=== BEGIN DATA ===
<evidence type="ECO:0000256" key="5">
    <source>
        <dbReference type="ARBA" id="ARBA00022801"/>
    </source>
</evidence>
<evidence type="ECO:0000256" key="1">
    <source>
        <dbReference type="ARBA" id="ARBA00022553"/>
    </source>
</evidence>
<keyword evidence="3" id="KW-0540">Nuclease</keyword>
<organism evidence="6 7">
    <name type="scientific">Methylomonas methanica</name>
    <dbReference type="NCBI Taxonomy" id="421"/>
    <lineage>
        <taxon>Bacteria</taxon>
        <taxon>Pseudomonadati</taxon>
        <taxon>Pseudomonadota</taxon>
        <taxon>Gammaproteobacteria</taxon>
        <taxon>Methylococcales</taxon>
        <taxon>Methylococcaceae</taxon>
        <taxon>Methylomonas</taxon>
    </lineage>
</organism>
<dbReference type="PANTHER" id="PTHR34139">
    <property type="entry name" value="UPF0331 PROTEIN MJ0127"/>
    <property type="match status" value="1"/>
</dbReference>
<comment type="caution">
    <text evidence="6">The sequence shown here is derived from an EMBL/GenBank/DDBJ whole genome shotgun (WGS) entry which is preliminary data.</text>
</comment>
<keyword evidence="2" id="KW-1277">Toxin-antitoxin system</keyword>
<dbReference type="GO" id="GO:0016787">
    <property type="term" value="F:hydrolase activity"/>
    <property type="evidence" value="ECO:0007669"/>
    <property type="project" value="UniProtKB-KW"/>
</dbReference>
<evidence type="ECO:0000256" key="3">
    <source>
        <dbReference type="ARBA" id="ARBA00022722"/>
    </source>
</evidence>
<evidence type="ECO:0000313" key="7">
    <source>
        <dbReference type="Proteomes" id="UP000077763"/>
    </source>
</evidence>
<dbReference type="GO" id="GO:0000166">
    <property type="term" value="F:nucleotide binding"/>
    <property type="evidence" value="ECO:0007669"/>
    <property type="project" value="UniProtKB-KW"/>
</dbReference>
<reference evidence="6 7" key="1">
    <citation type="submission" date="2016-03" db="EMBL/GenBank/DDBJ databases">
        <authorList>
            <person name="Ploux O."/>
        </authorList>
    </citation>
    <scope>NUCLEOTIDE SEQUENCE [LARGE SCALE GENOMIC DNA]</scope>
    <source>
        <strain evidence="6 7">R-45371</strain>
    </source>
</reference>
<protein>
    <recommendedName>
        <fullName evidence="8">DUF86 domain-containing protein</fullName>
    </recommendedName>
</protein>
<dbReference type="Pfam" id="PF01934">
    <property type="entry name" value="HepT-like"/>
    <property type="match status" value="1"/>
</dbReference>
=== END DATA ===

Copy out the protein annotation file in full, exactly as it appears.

<evidence type="ECO:0000256" key="5">
    <source>
        <dbReference type="ARBA" id="ARBA00022801"/>
    </source>
</evidence>
<evidence type="ECO:0000256" key="1">
    <source>
        <dbReference type="ARBA" id="ARBA00022553"/>
    </source>
</evidence>
<keyword evidence="3" id="KW-0540">Nuclease</keyword>
<organism evidence="6 7">
    <name type="scientific">Methylomonas methanica</name>
    <dbReference type="NCBI Taxonomy" id="421"/>
    <lineage>
        <taxon>Bacteria</taxon>
        <taxon>Pseudomonadati</taxon>
        <taxon>Pseudomonadota</taxon>
        <taxon>Gammaproteobacteria</taxon>
        <taxon>Methylococcales</taxon>
        <taxon>Methylococcaceae</taxon>
        <taxon>Methylomonas</taxon>
    </lineage>
</organism>
<dbReference type="PANTHER" id="PTHR34139">
    <property type="entry name" value="UPF0331 PROTEIN MJ0127"/>
    <property type="match status" value="1"/>
</dbReference>
<comment type="caution">
    <text evidence="6">The sequence shown here is derived from an EMBL/GenBank/DDBJ whole genome shotgun (WGS) entry which is preliminary data.</text>
</comment>
<keyword evidence="2" id="KW-1277">Toxin-antitoxin system</keyword>
<dbReference type="GO" id="GO:0016787">
    <property type="term" value="F:hydrolase activity"/>
    <property type="evidence" value="ECO:0007669"/>
    <property type="project" value="UniProtKB-KW"/>
</dbReference>
<evidence type="ECO:0000256" key="3">
    <source>
        <dbReference type="ARBA" id="ARBA00022722"/>
    </source>
</evidence>
<evidence type="ECO:0000313" key="7">
    <source>
        <dbReference type="Proteomes" id="UP000077763"/>
    </source>
</evidence>
<dbReference type="GO" id="GO:0000166">
    <property type="term" value="F:nucleotide binding"/>
    <property type="evidence" value="ECO:0007669"/>
    <property type="project" value="UniProtKB-KW"/>
</dbReference>
<reference evidence="6 7" key="1">
    <citation type="submission" date="2016-03" db="EMBL/GenBank/DDBJ databases">
        <authorList>
            <person name="Ploux O."/>
        </authorList>
    </citation>
    <scope>NUCLEOTIDE SEQUENCE [LARGE SCALE GENOMIC DNA]</scope>
    <source>
        <strain evidence="6 7">R-45371</strain>
    </source>
</reference>
<protein>
    <recommendedName>
        <fullName evidence="8">DUF86 domain-containing protein</fullName>
    </recommendedName>
</protein>
<dbReference type="Pfam" id="PF01934">
    <property type="entry name" value="HepT-like"/>
    <property type="match status" value="1"/>
</dbReference>